A Book Review by Frances Devlin-Glass
Emily Bell: This Year’s for Me and You, PenguinBooks, London, 2022
RRP: Au $22.99 (paperback)
This novel’s cover and blurb proclaim its genre as romance and links it firmly to Christmas reading, but it in fact celebrates New Year and makeovers. It’s a novel that cannily pitches to contemporary women in Dublin and London who are aged between about 15 and 40, and maybe older. It may be romance but has ambition.
It creates a world in which young well-educated modern Irish women will find themselves represented. The key character, Celeste, works in a business consultancy in London, advising, among others, young idealistic ethical entrepreneurs. She moves among cosmopolites like herself for whom London is nearly as familiar as Dublin and where easy commerce between the two is enjoyed. Money is no object and she can dress well if she chooses, enjoy operas, dine out, pitch in to restore a grand home that one of her peers has inherited, and travel on the Eurostar to Ghent for an exciting romantic liaison. But glamour is not really the point.
What is being negotiated by a tight group of friends is grief over the death of one of their peers. They are tentative and often inarticulate in the ways they share their common grief. It is unfamiliar territory. Emily Bell explores the impact on Celeste of the death of her Loreto school friend, Hannah, as she voluntarily elects to fulfil the dying woman’s New Year’s resolutions, twelve of them, alongside some of her peer group who cheer her on and join her in some tasks. They are all decent people, and this modern romance avoids anything as crass as demonising the plot’s mistaken lover (a staple of the romance genre). He is already well-known to her and her circle, and what disqualifies him from being ‘the one’ is that he belongs to her past self rather than the one she is crafting in the course of completing Hannah’s challenges. This is a refreshing variation on the codes of this genre.
Hannah’s death is reported in an understated way: a ‘senseless’ accident on a European skiing holiday, a simple head injury on compacted snow. The death is despatched in one paragraph because the novelist is interested in exploring not only grief but what friendship means. Celeste’s decision to implement one of Hannah’a New Year’s resolutions per month takes her into energising new experiences which challenge her sense of self. In the process, she comes closer and closer to internalising her dead friend’s life orientation. This programme of tasks (from hot yoga and a visit to an astrologist to assisting the new beau in scattering Hannah’s ashes on Dalkey Island) allows the reader to see how her grief (and her peer group’s) changes its lineaments over the course of a year, and forces growth and change in the main protagonist.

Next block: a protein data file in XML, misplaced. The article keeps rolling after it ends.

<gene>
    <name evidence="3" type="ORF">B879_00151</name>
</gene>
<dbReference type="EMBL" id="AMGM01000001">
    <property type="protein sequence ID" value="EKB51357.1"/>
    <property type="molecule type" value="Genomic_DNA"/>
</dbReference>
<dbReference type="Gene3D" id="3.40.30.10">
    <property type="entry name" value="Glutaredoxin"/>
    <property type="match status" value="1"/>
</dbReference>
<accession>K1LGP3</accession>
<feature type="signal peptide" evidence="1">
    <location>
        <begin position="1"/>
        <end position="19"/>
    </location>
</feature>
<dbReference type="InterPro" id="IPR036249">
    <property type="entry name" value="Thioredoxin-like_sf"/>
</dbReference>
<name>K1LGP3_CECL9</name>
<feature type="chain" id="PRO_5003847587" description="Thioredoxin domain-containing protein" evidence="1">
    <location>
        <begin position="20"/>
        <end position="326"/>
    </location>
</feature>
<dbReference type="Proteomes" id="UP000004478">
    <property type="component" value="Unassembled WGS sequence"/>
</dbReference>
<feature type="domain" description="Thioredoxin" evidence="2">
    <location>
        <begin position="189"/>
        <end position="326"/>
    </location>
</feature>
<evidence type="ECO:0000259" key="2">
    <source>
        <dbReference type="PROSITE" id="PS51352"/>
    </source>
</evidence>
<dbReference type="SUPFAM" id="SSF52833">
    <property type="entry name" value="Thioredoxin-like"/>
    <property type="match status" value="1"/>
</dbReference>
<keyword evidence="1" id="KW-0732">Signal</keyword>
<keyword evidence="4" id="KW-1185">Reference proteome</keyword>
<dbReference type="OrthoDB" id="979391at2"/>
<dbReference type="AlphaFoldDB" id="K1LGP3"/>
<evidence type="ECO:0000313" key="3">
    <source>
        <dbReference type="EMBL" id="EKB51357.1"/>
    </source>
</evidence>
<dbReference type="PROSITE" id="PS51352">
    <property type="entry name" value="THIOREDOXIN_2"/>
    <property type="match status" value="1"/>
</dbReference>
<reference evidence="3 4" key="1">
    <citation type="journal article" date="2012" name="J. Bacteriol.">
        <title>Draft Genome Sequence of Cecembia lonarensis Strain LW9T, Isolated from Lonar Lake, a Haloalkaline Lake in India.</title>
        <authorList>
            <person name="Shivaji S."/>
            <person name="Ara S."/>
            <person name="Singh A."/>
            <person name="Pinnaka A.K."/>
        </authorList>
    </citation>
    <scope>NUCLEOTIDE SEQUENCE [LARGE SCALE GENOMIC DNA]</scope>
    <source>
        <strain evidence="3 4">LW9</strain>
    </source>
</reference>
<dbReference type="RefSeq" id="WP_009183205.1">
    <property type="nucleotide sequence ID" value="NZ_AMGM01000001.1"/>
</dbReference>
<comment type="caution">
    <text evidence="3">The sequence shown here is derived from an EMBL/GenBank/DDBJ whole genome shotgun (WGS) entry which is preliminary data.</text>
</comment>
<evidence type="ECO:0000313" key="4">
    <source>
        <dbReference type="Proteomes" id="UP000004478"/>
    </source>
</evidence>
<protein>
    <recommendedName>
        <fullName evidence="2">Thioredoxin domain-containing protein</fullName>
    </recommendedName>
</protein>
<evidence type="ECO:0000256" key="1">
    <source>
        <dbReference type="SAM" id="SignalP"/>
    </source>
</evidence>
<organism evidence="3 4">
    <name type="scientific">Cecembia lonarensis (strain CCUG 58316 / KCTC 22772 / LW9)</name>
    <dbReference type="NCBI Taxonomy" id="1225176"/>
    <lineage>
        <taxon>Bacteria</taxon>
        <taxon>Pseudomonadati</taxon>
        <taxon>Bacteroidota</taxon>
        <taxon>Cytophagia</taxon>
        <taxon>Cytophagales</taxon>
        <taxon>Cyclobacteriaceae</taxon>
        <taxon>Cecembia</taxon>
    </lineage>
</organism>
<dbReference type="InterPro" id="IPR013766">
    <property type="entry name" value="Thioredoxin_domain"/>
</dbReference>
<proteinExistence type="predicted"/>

The fast-track corporate job demonstrates Celeste’s moral courage in making the break from Dublin in favour of a wider domain in London and the Home Counties, but it is also critiqued as a trap which effectively destroys her joie de vivre, something Hannah had in spades. The assumption the novel makes is that Celeste could most usefully inherit her friend’s vitality and sense of adventure, so the tasks become a therapeutic programme. They constitute the spine of the novel. The measure of Celeste’s progress in this therapy is her adherence to a new risk-taking lover, and her responsiveness to a poem which had been recited at the funeral but was not well understood by her until the final task was completed.
It is interesting to observe how this writer draws her main characters back into the nostalgic but changed pleasures of contemporary Dublin, back to family and old friends, and to a culture that is greatly changed during the 15 years Celeste has spent in London immersed in a competitive world of work. Dublin is more cosmopolitan, can offer kinder versions of the job she’s succeeded at in London, as well as Korean and Italian food, cafe culture and elegantly refurbished sailor’s cottages in Dalkey. Monkstown is surprisingly Mediterranean in its ambience: even the Moorish Catholic Church which was so strange when it was first built. This is a novel that revels in perceived transformations. One symbolic motif which is continued subtly throughout is of a garden given new life with loving care.
For the reader who is interested in contemporary social mores of Irish expats in London and the slow return of the ’80s generation to Dublin from far afield, this is familiar territory to Emily Bell (she studied in Dublin and Oxford) and will intrigue those who yearn for a grounded if romantic description of it. Be wary of characters who say they could never marry an Irishman or woman!
Frances Devlin-Glass is a member of the Tinteán editorial collective.